Top court urged to make indyref ruling to protect voters from SNP 'bluff and bluster'

Dan Sanderson
·4-min read
A pro-independence supporter displays a placard at a rally calling for Scottish independence in Glasgow in 2019 - ANDY BUCHANAN/AFP
A pro-independence supporter displays a placard at a rally calling for Scottish independence in Glasgow in 2019 - ANDY BUCHANAN/AFP

A judge has been urged to rule on whether Holyrood can unilaterally hold an independence referendum so that voters do not have to trust what may turn out to be SNP “bluff and bluster”.

In a landmark case, the Court of Session has been asked to issue an declarator stating that the Scottish Parliament has the power to call a new vote on separation without the permission of UK ministers.

Experts are generally of the view that Westminster's permission would be required to hold a legal vote - with the constitution explicitly reserved under the Scotland Act - although the matter has not been tested in court.

The case has been brought by Martin Keatings, a pro-independence campaigner who raised around £230,000 in online donations, amid growing frustration from grassroots activists at Nicola Sturgeon’s failure to deliver a new referendum.

Aidan O’Neill, representing Mr Keatings, told the court that voters were currently being asked to trust in a “secret plan” to secure a new referendum and that a ruling would ensure they were not "kept in the dark".

Ms Sturgeon is also facing growing anger from some independence supporters over her refusal to explain how she will secure a new referendum if Boris Johnson sticks to his word and refuses to grant permission.

In a move that has further angered some activists, Scottish ministers have formally sided with the UK Government in opposing Mr Keatings’ case.

“He [Mr Keatings] has a right to legal certainty on this issue," Mr O'Neill said, at an online hearing on Thursday.

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"As an ordinary voter, he is being asked to cast his vote, and the current Scottish Government says one of the issues which they are going to make an election issue is their plan to introduce a Bill to legislate for independence.

“In order to know whether or not to vote for a party that claims it is going to do that, any informed voter has to know whether that claim can actually be carried out, or whether it’s just bluff and bluster.

“The idea that... we have a secret plan and you just vote for us because everything will be alright, that’s not how democracy works. It does not work on keeping things obfuscated, obscure, denying reality.”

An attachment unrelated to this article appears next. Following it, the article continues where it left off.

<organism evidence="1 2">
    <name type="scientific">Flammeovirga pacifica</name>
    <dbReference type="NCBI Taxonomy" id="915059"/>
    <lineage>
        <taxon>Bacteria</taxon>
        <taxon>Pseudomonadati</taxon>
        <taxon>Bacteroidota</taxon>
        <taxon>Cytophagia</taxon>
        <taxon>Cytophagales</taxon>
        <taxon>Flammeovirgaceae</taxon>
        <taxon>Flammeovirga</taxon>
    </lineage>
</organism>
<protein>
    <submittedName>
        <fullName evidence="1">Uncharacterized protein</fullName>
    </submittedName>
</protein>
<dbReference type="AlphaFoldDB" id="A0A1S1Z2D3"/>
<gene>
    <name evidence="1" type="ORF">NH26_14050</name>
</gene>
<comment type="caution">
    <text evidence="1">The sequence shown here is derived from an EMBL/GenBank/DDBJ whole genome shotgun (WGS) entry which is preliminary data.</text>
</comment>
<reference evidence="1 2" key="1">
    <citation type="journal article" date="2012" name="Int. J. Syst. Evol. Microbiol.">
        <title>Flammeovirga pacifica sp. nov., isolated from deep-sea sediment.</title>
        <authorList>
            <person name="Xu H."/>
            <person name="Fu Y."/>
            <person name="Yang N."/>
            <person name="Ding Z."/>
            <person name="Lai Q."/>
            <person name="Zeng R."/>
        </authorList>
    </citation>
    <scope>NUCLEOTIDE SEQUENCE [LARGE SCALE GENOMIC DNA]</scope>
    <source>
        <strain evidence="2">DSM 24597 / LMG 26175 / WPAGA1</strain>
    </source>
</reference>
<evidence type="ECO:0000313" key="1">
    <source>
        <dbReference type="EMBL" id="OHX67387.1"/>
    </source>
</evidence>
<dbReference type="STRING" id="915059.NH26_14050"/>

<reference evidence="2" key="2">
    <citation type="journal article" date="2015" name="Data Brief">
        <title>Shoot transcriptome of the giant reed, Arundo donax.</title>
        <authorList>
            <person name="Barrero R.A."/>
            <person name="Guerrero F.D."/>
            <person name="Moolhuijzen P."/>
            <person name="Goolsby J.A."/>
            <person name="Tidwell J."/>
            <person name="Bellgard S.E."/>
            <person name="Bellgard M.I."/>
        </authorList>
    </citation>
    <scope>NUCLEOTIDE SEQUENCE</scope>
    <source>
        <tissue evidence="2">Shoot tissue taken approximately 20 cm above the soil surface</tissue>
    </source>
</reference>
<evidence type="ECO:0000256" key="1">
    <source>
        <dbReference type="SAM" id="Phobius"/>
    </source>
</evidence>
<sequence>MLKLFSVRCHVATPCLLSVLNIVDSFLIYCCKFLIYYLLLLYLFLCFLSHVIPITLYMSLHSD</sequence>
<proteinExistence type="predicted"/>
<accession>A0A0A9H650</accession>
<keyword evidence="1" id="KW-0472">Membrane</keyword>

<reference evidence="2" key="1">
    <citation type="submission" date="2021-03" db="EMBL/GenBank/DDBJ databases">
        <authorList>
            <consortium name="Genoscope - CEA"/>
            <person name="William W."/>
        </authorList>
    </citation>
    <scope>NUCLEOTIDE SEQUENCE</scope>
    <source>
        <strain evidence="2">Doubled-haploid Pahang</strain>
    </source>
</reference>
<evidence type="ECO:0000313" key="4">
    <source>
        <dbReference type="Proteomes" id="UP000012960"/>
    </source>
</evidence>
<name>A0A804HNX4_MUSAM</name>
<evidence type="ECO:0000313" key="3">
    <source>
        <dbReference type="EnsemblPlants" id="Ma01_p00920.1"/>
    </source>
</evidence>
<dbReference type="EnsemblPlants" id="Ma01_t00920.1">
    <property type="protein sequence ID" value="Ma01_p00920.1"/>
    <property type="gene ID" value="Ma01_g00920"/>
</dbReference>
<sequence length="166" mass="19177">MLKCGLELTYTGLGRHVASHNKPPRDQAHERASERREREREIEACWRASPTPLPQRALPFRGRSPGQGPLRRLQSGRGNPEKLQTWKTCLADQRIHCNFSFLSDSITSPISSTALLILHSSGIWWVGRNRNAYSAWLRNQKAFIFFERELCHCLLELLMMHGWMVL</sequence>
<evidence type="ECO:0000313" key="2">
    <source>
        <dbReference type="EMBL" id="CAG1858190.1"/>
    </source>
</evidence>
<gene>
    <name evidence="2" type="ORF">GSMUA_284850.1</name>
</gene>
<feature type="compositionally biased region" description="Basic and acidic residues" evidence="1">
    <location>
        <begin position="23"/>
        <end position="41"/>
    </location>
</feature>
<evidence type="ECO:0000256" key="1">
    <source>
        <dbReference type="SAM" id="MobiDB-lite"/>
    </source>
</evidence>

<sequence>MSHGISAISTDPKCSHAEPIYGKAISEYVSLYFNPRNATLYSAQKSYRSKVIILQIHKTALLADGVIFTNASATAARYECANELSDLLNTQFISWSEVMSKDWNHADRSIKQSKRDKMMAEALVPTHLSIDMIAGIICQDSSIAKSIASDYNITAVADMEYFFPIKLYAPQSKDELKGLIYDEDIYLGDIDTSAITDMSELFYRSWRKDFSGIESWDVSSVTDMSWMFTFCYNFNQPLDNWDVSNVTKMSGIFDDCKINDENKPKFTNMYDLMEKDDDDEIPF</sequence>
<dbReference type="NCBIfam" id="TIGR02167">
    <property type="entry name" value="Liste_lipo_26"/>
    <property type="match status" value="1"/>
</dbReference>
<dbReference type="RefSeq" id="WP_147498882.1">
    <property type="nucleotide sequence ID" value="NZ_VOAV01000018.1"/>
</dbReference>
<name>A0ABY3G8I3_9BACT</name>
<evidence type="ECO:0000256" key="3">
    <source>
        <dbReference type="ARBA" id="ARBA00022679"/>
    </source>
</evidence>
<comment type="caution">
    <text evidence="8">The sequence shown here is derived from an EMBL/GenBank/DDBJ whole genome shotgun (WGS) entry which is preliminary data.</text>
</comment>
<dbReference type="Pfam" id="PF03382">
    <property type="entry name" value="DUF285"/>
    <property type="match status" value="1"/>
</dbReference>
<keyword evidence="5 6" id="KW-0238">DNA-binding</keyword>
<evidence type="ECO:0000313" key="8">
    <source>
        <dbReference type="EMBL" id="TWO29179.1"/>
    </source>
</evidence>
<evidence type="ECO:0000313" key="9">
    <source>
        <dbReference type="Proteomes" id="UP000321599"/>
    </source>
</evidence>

Nicola Sturgeon has twice failed to deliver a referendum she promised activists - ANDY BUCHANAN/AFP
Nicola Sturgeon has twice failed to deliver a referendum she promised activists - ANDY BUCHANAN/AFP

Arguing against the claim that the case should be thrown out because Mr Keatings does not have appropriate "standing", Mr O'Neill suggested the argument amounted to treating the public as "plebs".

He instead compared his client to the anti-Brexit campaigner Gina Miller and said it was important that normal citizens had the right to engage in politics through the courts.

Ms Sturgeon has twice abandoned timetables for holding a new independence vote.

Her latest position is that one will be held early in the next Holyrood parliament if she secures a mandate in May.

However, Mr Johnson has repeatedly said he will not agree to a Section 30 order, which David Cameron granted ahead of the 2014 referendum, to allow a new vote to legally take place.

Ms Sturgeon has refused calls to embark on legal action to test whether Holyrood could hold a referendum on its own, arguing "it could set us back."

However, activists have defied her calls for "patience" and a two-day hearing began on Thursday.

Mr O'Neill called on the court to resolve the "active dispute" over the issue, pointing out that Ms Sturgeon had pledged to publish a draft referendum bill before the Holyrood elections.

He said this suggested Scottish ministers believed they did have the power to hold a new referendum without UK Government permission, something Tory ministers strongly refute.

Mr Keatings, a full-time carer, is standing as an independent candidate in Mid-Scotland and Fife in May’s elections. The court heard that his legal action has around 10,000 supporters.

David Johnston, representing the Advocate General, the UK Government's law officer in Scotland, urged Lady Carmichael to dismiss the action.

“The problem with this action is it is in flagrant conflict with the statutory procedure,” he said. “This action is brought when there is no Act of the Scottish Parliament on whose legality the court can rule.

"And it is brought by a person who does not have standing to invoke the procedures set out in the Scotland Act, and it’s also brought in the wrong court.”

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